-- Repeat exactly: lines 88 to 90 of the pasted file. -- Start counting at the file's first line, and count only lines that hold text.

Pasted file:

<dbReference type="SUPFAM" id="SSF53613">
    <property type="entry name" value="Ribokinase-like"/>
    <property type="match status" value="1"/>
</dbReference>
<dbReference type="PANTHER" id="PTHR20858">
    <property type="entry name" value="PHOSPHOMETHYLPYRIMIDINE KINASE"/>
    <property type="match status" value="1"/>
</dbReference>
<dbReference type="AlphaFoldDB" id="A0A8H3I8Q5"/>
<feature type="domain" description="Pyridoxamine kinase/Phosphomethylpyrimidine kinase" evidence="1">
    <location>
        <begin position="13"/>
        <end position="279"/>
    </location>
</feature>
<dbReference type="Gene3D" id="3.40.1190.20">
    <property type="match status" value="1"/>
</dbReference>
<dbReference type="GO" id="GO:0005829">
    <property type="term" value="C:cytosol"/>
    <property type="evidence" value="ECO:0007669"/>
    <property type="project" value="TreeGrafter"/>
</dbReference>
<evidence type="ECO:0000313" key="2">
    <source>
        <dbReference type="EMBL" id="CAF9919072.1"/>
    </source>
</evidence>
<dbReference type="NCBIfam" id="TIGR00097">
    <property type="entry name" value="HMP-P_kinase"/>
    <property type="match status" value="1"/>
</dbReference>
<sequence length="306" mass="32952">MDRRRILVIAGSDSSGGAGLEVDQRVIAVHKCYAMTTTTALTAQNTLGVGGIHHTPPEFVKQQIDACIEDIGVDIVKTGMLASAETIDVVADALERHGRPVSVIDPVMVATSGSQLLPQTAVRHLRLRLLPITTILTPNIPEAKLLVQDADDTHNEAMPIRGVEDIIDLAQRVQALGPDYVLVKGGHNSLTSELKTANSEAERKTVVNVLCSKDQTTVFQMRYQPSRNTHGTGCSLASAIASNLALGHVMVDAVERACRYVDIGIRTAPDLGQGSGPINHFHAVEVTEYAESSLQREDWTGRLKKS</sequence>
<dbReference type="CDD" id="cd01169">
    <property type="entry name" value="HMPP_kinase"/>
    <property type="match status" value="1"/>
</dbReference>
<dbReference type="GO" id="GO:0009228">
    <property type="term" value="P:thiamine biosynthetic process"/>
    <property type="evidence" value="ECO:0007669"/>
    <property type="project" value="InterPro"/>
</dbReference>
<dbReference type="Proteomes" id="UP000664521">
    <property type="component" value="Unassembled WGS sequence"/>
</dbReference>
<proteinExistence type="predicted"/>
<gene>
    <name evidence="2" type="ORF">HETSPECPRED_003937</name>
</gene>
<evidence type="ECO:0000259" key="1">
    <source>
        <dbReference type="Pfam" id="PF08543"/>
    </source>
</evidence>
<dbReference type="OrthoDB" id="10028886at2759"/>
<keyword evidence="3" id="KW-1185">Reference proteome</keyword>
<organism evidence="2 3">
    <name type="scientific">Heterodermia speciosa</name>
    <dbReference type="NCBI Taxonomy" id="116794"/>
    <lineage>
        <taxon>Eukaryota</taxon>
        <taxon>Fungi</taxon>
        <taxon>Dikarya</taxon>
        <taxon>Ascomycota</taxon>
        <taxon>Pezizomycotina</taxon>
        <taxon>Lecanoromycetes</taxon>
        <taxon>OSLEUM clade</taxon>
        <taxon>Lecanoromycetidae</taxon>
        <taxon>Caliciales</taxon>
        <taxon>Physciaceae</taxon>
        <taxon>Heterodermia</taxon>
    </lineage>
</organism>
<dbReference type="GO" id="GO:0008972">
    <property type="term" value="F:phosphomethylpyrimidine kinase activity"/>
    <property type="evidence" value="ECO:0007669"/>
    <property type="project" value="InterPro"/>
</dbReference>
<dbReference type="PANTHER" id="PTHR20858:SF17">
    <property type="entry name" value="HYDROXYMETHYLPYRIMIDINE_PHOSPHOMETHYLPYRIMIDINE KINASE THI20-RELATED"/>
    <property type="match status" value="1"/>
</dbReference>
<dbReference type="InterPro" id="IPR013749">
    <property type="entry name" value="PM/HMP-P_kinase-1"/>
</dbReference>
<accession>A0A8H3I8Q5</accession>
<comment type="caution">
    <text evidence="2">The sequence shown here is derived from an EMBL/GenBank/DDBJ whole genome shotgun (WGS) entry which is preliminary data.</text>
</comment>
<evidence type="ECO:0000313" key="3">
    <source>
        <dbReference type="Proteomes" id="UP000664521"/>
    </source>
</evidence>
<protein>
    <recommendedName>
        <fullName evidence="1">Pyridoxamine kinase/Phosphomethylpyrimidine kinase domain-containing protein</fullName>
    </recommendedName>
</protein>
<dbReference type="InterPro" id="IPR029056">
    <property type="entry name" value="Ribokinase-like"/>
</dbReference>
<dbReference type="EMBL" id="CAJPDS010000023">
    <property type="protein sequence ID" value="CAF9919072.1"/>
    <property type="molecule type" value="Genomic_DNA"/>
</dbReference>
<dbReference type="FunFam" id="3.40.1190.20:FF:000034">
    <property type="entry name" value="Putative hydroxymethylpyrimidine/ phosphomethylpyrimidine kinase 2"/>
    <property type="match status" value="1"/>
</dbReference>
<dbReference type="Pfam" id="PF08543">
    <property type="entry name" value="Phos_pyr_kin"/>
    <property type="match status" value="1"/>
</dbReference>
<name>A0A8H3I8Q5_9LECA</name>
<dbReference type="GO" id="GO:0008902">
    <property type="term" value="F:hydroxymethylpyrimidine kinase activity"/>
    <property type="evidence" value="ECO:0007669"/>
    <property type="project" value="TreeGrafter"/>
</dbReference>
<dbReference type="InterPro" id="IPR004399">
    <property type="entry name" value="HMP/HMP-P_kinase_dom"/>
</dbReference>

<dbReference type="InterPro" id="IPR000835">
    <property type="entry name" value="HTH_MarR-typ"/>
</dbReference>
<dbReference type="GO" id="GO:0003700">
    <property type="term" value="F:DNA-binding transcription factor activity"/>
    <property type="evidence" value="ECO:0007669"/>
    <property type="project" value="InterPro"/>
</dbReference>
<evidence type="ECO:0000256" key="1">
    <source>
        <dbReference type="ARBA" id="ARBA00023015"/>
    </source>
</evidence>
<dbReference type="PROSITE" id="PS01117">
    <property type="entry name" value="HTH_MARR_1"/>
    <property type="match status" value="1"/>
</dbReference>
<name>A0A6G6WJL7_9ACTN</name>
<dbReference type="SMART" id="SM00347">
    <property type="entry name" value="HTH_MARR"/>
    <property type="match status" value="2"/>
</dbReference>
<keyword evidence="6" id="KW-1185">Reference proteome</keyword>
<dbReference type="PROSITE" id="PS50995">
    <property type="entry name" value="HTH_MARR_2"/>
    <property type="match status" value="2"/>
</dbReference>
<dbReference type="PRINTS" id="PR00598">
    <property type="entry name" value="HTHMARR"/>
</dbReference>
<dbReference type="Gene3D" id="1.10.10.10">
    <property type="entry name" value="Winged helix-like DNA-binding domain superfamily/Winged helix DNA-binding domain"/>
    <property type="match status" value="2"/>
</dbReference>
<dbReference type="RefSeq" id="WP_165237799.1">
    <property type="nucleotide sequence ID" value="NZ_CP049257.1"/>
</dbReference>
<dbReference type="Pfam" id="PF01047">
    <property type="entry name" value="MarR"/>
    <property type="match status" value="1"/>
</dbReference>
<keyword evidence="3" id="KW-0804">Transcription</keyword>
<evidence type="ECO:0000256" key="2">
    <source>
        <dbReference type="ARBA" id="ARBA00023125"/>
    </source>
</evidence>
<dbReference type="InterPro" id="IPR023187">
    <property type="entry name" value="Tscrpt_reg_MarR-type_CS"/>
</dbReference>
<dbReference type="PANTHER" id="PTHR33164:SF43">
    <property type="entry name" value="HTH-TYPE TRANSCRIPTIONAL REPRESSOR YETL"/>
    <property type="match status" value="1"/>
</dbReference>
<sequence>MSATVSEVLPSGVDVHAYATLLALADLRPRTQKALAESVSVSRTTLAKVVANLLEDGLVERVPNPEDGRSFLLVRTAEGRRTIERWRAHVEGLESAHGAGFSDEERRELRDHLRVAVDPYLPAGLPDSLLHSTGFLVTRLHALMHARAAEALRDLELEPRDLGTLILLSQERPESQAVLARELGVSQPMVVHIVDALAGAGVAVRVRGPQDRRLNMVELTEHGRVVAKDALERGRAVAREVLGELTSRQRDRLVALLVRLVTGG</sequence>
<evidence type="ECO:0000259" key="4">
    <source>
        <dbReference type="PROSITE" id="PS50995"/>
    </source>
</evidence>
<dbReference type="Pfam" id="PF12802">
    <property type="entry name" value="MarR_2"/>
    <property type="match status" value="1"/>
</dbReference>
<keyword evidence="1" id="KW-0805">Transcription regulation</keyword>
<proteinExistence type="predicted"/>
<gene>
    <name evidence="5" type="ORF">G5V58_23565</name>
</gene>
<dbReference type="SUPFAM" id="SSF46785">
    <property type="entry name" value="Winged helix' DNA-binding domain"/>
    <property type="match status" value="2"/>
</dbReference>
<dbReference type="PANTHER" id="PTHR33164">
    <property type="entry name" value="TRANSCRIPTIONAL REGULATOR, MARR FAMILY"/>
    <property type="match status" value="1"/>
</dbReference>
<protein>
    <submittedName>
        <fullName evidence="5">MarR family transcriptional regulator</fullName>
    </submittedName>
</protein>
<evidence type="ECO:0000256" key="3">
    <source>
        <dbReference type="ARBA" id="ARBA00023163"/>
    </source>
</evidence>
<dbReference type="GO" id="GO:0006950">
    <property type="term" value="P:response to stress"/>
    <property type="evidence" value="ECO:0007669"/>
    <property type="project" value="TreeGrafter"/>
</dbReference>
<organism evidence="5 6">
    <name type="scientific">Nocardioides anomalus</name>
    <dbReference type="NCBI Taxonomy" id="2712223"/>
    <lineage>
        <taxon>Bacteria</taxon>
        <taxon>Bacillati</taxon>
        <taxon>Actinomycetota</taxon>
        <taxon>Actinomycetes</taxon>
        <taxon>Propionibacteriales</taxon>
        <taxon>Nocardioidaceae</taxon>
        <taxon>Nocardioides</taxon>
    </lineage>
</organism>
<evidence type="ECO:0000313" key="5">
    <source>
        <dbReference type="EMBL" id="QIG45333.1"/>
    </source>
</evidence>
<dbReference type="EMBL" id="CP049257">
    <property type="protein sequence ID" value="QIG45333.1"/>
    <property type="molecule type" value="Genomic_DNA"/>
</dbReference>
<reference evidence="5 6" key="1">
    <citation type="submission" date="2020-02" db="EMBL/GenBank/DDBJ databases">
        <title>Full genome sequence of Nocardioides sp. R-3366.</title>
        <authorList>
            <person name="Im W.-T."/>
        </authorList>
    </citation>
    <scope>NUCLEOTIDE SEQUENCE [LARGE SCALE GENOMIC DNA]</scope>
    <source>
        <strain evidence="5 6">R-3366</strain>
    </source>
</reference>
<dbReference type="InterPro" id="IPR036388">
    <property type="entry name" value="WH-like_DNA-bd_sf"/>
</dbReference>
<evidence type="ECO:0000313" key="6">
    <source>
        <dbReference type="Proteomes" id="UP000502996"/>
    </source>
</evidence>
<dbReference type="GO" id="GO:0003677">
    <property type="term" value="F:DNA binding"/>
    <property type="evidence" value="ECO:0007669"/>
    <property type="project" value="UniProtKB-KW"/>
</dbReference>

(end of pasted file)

    <text evidence="2">The sequence shown here is derived from an EMBL/GenBank/DDBJ whole genome shotgun (WGS) entry which is preliminary data.</text>
</comment>
<evidence type="ECO:0000313" key="3">